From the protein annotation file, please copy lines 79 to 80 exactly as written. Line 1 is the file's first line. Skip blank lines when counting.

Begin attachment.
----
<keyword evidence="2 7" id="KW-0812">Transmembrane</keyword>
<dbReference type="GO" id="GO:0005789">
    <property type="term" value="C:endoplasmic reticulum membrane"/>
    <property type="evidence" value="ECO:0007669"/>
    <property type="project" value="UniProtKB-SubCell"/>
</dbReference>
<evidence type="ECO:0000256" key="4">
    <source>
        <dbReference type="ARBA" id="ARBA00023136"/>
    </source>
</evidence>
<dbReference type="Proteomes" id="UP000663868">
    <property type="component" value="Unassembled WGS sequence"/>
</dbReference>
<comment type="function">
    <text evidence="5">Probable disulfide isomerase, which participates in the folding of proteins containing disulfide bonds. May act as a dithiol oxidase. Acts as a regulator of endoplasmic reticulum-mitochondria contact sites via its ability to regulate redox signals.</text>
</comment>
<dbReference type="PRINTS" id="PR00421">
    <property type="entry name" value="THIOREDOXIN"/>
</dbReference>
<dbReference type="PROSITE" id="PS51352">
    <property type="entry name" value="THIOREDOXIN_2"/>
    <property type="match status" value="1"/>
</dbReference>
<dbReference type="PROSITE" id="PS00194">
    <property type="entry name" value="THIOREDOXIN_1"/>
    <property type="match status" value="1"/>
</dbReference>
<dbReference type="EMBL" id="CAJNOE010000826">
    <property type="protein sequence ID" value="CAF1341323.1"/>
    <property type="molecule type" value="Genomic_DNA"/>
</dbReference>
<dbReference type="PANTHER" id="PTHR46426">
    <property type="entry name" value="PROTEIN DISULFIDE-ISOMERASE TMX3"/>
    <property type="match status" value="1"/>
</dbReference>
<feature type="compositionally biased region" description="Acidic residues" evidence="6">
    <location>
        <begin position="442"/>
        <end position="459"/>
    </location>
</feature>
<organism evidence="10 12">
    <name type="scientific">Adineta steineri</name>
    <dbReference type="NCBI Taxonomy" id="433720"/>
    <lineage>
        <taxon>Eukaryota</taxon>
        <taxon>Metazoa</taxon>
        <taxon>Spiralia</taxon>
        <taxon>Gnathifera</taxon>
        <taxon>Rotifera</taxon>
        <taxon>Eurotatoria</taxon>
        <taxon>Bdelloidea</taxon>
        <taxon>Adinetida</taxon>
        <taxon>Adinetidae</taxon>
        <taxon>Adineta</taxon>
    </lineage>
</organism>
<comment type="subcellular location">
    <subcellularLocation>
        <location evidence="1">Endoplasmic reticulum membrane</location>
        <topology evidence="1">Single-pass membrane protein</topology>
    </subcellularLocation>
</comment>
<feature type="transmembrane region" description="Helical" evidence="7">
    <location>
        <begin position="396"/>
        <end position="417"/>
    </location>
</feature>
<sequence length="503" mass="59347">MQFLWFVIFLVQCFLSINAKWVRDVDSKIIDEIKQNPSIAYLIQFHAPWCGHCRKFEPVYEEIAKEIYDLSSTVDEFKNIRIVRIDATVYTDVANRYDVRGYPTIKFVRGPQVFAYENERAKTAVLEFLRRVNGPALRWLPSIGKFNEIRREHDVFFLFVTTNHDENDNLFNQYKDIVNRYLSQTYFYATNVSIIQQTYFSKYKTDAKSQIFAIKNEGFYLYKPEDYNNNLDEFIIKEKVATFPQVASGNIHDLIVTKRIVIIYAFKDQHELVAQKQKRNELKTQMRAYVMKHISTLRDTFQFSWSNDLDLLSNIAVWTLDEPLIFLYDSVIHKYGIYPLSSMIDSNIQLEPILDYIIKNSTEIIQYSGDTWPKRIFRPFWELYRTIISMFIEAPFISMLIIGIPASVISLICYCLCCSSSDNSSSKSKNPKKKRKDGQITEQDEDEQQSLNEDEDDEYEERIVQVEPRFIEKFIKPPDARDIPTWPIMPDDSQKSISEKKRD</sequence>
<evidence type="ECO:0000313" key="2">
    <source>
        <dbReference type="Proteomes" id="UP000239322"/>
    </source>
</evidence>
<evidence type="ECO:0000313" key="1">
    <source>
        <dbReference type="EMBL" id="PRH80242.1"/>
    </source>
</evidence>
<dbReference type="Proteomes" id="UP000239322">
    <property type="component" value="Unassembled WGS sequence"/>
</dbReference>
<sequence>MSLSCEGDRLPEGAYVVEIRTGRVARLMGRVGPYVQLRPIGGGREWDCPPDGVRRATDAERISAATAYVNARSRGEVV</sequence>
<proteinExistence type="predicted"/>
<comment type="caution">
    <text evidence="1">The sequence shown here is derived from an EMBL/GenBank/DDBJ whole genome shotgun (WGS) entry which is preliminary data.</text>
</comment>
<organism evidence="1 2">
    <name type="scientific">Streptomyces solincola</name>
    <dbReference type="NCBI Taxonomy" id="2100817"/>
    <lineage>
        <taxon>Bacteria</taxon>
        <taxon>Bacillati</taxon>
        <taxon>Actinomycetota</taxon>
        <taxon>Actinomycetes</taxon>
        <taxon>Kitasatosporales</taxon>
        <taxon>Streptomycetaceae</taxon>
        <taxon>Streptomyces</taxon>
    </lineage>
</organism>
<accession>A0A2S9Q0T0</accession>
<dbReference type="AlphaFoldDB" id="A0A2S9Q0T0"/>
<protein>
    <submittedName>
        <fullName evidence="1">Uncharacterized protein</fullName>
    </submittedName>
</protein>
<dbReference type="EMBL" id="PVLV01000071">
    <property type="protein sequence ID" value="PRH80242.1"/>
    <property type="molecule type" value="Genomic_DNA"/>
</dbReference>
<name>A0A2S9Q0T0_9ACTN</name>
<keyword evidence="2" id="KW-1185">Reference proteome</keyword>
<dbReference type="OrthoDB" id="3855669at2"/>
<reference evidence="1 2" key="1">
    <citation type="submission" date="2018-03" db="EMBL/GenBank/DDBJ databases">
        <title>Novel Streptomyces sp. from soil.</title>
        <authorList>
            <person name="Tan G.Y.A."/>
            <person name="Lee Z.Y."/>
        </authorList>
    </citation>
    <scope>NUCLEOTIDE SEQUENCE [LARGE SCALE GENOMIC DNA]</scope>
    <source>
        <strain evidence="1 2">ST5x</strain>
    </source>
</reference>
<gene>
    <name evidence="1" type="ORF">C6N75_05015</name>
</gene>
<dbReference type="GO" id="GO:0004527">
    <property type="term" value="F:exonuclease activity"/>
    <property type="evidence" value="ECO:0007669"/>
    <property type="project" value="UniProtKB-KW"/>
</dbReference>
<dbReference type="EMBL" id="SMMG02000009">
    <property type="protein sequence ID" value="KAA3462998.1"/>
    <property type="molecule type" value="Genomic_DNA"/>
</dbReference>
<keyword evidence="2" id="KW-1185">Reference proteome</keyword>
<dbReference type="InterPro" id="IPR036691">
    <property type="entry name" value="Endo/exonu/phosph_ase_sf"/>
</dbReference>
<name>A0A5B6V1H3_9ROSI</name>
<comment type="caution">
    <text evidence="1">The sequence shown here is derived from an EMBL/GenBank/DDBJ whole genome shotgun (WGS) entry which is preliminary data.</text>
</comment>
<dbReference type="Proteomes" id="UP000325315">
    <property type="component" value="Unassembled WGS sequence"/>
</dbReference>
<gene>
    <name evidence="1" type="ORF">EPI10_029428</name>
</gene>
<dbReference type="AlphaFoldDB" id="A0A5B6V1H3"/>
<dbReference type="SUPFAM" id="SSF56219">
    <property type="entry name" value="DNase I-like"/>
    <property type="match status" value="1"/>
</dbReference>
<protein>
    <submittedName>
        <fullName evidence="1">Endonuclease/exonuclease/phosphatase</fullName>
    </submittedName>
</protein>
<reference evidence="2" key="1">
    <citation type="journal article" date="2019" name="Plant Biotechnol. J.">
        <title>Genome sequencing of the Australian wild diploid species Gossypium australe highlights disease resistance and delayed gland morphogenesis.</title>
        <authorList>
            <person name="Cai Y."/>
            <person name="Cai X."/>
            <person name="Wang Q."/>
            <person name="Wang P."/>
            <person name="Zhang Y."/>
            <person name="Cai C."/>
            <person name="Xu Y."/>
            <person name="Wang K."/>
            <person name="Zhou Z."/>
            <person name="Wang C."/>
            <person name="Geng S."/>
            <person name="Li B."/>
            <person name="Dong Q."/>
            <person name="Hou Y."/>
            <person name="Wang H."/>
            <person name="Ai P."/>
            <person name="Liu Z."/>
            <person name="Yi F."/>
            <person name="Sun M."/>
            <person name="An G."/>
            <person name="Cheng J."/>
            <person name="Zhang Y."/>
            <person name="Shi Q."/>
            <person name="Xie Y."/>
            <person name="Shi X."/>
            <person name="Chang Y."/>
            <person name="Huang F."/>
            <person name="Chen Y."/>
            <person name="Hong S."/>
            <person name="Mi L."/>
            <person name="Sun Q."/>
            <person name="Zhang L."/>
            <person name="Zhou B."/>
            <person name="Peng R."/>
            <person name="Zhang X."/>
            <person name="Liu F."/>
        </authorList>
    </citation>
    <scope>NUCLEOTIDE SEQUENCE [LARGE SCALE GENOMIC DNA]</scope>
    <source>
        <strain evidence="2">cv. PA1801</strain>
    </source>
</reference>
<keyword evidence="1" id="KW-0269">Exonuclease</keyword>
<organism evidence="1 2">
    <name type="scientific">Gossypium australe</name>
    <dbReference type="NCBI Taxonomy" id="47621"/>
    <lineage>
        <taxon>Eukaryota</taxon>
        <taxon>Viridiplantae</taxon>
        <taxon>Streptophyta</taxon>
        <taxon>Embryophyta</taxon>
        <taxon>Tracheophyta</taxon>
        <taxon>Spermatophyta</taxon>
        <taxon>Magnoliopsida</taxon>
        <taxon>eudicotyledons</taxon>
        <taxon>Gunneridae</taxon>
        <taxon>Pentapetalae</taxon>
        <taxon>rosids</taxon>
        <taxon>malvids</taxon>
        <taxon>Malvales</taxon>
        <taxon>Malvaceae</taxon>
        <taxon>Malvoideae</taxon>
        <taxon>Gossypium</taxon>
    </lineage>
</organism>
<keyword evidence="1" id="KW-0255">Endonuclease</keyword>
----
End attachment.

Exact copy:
        <dbReference type="EMBL" id="PRH80242.1"/>
    </source>